This may sound like an odd craving to have, but if you’re someone who craves burnt food it can be a sign that you may have a carbon deficiency. Carbon makes up 18% of the human body (cool, huh?). It’s the basic building block to most cells in the body, and helps with cellular respiration – a process where sugar is broken down into a form the cell can use as energy!
Fresh fruits are a wonderful, healthier alternative.
Coffee and Black Tea
Do you crave a super strong coffee on the hour, every hour? It may be an indication that you’re deficient in phosphorus, sulphur, iron, or NaCl (salt).
Healthy alternatives for phosphorus include whole grains, pinto beans, pumpkin seeds, brazil nuts, and lentils.
Foods high in sulphur include cruciferous veggies (cabbage, kale, etc.), horseradish, cranberries, asparagus, carob powder, garlic, and onion.
Iron rich foods include beans and legumes, sulphur-free prunes, figs, and other dried fruits, seaweed, spinach, cherries, and vitamin C to aid in iron absorption.
Foods high in NaCl include Himalayan or Aztecan sea salt, apple cider vinegar, and kombucha (if you buy store-bought kombucha, look for ones containing no added sugar).
Crunching On Ice
This isn’t for those who simply enjoy chewing ice, no, it’s if you crave ice often. This can be a sign of an iron deficiency (funnily enough). The reason behind this is still yet unclear, however in one study, chewing on ice was shown to help increase alertness in people with iron deficiency anaemia.
Foods that may help to boost iron levels in the body include beans and legumes, sulphur-free prunes, figs, and other dried fruits, seaweed, spinach, cherries, and vitamin C to assist with the absorption of iron.
This above list of cravings is just a handful of the most common cravings experienced by most people. When I learnt what all these cravings might be telling us, I became very conscious of my body. I kept my eye out for any cravings that I was experiencing regularly and did some research into what nutrients I possibly needed as a result of those cravings.
As always, this is not personal medical advice and we recommend that you talk with your doctor before trying or using any new products or home remedies. It’s important to check with a doctor before taking this or any new product, especially if taking any other medicine or supplement or if pregnant or nursing. Be sure to check ingredients to make sure there is no risk of an allergic reaction to it. If cravings persist, seek healthcare professional.
Did you recognise any of the food cravings above? If you have other cravings that you’re experiencing, please feel free to share them below.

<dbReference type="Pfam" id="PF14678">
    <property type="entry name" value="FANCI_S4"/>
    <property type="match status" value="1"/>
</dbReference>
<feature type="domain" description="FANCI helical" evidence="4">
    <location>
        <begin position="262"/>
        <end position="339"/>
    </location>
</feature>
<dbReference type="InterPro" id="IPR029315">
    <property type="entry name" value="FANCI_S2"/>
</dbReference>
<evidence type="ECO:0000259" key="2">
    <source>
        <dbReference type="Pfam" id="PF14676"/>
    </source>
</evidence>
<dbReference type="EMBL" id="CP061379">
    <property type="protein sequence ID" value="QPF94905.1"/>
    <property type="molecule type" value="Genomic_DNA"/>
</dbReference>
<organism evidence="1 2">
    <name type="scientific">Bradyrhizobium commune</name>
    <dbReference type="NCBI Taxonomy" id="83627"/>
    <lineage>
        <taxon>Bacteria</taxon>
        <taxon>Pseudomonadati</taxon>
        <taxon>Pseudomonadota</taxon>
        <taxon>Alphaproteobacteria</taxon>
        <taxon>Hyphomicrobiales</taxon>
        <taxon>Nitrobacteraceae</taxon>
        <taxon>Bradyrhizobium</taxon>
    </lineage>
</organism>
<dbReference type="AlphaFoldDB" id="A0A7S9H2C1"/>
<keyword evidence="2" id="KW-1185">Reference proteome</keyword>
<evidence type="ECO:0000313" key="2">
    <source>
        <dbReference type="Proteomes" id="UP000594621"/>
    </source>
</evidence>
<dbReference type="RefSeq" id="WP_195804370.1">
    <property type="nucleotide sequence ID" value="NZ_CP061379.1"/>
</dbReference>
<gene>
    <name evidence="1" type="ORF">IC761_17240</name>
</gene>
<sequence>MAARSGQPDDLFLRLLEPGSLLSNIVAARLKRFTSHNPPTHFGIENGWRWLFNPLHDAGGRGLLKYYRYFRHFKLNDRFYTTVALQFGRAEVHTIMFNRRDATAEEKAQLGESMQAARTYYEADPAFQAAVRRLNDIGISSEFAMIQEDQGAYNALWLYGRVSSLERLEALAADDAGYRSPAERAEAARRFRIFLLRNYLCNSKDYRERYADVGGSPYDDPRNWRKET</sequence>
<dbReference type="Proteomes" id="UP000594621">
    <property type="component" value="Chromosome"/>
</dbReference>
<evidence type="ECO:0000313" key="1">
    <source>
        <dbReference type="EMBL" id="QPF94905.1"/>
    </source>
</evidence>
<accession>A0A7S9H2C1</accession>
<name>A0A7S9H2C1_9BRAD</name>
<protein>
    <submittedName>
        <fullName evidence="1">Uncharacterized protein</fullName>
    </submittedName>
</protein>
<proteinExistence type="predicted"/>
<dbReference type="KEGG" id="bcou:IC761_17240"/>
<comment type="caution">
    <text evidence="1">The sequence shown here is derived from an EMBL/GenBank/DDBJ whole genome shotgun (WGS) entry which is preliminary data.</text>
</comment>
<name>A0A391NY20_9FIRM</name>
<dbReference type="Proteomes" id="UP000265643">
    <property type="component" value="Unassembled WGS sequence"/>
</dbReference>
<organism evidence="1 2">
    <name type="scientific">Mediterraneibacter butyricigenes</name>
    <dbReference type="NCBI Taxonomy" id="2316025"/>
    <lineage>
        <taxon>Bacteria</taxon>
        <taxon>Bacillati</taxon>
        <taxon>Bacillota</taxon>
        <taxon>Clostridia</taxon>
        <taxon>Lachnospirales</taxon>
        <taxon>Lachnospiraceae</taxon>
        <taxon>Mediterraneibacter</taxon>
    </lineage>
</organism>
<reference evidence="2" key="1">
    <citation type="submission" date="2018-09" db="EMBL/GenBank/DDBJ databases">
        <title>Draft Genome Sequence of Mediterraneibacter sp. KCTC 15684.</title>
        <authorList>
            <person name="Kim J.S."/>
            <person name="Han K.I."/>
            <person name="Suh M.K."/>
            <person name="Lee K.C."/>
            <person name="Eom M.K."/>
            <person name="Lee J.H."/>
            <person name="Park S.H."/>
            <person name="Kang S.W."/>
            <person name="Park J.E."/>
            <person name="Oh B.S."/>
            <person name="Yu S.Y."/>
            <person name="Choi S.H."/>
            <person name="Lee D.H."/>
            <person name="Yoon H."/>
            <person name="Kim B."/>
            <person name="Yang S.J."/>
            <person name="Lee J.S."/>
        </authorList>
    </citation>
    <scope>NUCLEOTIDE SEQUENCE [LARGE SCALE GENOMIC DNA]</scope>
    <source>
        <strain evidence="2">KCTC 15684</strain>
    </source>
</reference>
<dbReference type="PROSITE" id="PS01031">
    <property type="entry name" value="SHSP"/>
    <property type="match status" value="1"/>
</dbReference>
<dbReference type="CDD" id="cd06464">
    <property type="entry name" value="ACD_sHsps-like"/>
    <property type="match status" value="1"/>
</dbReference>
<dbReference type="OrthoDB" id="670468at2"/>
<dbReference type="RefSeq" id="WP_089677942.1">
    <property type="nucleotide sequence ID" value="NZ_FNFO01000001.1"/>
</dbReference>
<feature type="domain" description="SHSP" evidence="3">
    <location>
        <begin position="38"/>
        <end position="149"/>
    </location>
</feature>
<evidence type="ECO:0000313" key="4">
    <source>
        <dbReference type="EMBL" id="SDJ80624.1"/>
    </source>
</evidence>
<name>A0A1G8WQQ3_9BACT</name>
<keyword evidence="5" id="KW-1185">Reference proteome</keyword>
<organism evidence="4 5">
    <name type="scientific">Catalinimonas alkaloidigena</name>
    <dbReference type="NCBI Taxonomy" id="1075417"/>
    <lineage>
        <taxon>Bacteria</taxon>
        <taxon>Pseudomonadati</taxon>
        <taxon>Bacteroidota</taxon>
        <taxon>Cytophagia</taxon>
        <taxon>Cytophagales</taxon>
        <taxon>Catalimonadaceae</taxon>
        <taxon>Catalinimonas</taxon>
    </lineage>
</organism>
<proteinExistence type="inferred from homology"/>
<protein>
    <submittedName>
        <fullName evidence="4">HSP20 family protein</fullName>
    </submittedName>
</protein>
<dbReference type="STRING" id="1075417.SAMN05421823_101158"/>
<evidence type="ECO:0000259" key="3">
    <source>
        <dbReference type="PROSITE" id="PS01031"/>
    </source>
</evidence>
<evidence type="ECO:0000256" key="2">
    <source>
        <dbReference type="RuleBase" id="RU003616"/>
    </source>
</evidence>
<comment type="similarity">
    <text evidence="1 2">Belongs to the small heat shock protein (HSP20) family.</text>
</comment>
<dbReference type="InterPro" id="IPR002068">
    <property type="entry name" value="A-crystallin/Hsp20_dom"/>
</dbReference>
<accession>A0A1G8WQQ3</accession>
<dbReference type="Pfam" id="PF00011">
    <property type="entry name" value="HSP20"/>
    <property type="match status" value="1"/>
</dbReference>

Lots of love,
Hilton Andersen, Charlotte. What Your Food Cravings Secretly Reveal About Your Health. Reader’s Digest. Retrieved from https://www.rd.com/health/diet-weight-loss/cravings-meaning/
What Do Food Cravings Mean? 21 Common Food Cravings And What You Can Do About Them. Ben Greenfield Fitness. Retrieved from bengreenfieldfitness.com/article/fat-loss-articles/what-do-food-cravings-mean/
Easton-Smith, Kim. (June 14, 2018). What Your Food Cravings Say About Your Health. Cosmopolitan. Retrieved from https://www.cosmopolitan.com/uk/body/diet-nutrition/a21342964/food-cravings-what-do-they-mean-health/
Marks, Lynn. (2016-05-09). What Is Chromium Picolinate?. Everyday Health. Retrieved from https://www.everydayhealth.com/drugs/chromium-picolinate
Lee, Elizabeth. (August 29, 2011). The Truth About Red Meat. WebMD. Retrieved from https://www.webmd.com/food-recipes/features/the-truth-about-red-meat#1
The Relationship Between Iron and Vitamin C. Fergon. Retrieved from http://www.fergon.com/the-relationship-between-iron-and-vitamin-c/
Stress Symptoms. (July 11, 2017). WebMD. Retrieved from https://www.webmd.com/balance/stress-management/stress-symptoms-effects_of-stress-on-the-body#1
Mayo Clinic Staff. (April 28, 2016). Stress Symptoms: Effects On Your Body And Behavior. Mayo Clinic. Retrieved from https://www.mayoclinic.org/healthy-lifestyle/stress-management/in-depth/stress-symptoms/art-20050987
What Is A Chloride Test?. (December 16, 2016). WebMD. Retrieved from https://www.webmd.com/a-to-z-guides/what-is-a-chloride-test#1
Lewis, Sherry M., Knapka, Joseph J. (2006). Learn more about Chloride. Nutrition. ScienceDirect. Retrieved from https://www.sciencedirect.com/topics/medicine-and-dentistry/chloride
Floyd, Margaret. What Are Fatty Acids Used For In The Body?. Share Care. Retrieved from https://www.sharecare.com/health/fats-nutrients-diet/what-fatty-acids-used-for
Feed The World – General Briefing Sheet (TV). Why Do We Need Nitrogen?. Retrieved from http://www.rsc.org/Education/Teachers/Resources/Inspirational/resources/6.5.1.pdf
Eddy, Catherine. (March 12, 2014). The Role of Elements in the Human Body: Carbon. Prezi. Retrieved from https://prezi.com/kedbi6unipvy/the-role-of-elements-in-the-human-body-carbon/
Cellular Respiration. (October 9, 2018). Wikipedia. Retrieved from https://simple.wikipedia.org/wiki/Cellular_respiration
Pruthi, Rajiv K., M.B.B.S. Craving and chewing ice: A sign of anemia?. Mayo Clinic. Retrieved from https://www.mayoclinic.org/diseases-conditions/iron-deficiency-anemia/expert-answers/chewing-ice/faq-20057982